INDIANAPOLIS (AP) -
Indiana’s state cash reserves grew faster than expected over the past year,
to nearly $2.3 billion, and the governor is proposing to spend some of that
money on several planned construction projects.
officials announced Thursday that Indiana closed the 2019 fiscal year ending
June 30 with $485 million more in reserves than a year ago - and about $200
million more than officials anticipated in April. Much of that is attributed
to a jump of $835 million, or 5.4%, in state tax revenue from last year.
Eric Holcomb is recommending that $300 million go toward projects, including
$78 million of upgrades eliminating traffic signals and railroad crossings
on U.S. 31 in northern Indiana. Others involve construction of a new
veterinary hospital at Purdue University and building projects at the
Indiana State Fairgrounds, Ball State University and Ivy Tech State College
Management and Budget Director Cristopher Johnston, Holcomb’s top fiscal
adviser, said that would avoid possibly $100 million in interest costs from
borrowing money for the projects, which legislators approved earlier this
and Senate leaders issued statements supporting the plan, which would need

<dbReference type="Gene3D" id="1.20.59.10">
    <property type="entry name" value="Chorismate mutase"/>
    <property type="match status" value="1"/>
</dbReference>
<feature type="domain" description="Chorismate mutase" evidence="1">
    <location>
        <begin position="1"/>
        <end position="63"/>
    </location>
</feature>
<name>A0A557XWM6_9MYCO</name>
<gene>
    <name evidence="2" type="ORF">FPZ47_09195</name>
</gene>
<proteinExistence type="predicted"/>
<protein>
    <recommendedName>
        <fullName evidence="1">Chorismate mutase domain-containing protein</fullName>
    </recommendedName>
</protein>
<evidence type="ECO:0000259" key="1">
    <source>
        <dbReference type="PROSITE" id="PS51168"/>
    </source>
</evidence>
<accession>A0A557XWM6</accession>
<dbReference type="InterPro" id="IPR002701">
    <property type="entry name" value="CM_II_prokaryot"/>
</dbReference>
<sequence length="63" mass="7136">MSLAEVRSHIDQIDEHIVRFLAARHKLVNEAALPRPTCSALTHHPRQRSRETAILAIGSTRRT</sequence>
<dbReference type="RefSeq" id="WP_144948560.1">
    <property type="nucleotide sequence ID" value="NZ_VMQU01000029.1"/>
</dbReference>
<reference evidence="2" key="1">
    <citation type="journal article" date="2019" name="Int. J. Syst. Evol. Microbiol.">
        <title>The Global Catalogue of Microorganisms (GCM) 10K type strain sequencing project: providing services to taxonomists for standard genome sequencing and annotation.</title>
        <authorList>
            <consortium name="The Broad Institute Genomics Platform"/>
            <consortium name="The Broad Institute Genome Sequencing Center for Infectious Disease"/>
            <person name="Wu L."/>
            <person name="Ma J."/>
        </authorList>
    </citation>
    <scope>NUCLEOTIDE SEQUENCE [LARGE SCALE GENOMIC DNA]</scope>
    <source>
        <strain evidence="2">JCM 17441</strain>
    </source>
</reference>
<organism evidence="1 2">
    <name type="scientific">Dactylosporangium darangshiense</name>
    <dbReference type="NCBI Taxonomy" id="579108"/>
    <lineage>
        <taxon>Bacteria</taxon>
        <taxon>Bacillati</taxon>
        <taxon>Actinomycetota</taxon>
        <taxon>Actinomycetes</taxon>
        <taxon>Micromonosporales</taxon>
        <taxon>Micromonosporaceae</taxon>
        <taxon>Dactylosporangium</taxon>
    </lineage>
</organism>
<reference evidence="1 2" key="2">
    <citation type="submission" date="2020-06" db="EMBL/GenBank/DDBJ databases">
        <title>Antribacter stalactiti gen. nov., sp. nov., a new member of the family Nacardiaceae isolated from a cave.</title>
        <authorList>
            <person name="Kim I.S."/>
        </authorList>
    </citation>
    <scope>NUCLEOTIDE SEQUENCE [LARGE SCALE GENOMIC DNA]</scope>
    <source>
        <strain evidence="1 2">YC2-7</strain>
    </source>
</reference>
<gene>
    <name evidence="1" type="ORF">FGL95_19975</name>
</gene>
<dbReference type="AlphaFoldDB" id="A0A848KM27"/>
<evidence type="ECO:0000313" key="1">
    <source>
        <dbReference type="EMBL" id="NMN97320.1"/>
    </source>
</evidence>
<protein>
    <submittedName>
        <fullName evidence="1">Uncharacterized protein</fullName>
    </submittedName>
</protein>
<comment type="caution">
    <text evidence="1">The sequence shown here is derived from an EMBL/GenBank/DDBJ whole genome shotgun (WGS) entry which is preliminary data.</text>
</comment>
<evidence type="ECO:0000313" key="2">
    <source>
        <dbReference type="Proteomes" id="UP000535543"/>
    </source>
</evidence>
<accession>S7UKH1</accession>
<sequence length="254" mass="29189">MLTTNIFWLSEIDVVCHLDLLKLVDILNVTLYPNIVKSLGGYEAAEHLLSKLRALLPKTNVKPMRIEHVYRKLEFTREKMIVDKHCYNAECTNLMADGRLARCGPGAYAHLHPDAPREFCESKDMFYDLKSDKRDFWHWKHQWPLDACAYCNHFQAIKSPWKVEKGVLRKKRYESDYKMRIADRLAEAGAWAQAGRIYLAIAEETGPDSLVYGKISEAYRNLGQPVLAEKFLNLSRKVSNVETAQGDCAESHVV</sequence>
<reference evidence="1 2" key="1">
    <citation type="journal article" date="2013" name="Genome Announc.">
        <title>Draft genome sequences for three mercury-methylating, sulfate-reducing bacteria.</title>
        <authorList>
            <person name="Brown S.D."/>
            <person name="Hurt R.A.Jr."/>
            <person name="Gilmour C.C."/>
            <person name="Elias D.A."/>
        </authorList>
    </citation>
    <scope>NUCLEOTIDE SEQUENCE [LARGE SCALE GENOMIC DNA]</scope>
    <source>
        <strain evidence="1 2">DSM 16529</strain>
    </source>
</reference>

legislative approval during next year’s session.
Republican legislators made preserving a sizable cash reserve a priority in
developing the new two-year state budget adopted in April. They aimed to
keep a $2 billion reserve, or about 11.5% of expected state spending. They
argue that would protect the state in case of an economic recession and
maintain its top-level AAA credit rating.
The 2019 budget
year ended with a 13.9% reserve, which would drop to about 12.1% with
Holcomb’s spending proposal.
Holcomb and the GOP-dominated Legislature for earlier projecting revenue
drops and not directing more money toward needs such as increasing teacher
pay, expanding the state-funded preschool program and making sure the
troubled Department of Child Services can keep hundreds of new caseworkers.
“I think that they
should be ashamed and embarrassed that they prize hoarding money over
improving human infrastructure,” said Rep. Greg Porter of Indianapolis, the
top Democrat on the budget-writing House Ways and Means Committee.
Johnston said such
spending plans would represent ongoing expenses rather than the one-time
outlays in Holcomb’s construction project proposal. Johnston argued it would
save up millions in annual interest costs over at least the next 20 years.
spending the money, but for future years it is freeing up capacity for those
other needs,” Johnston said.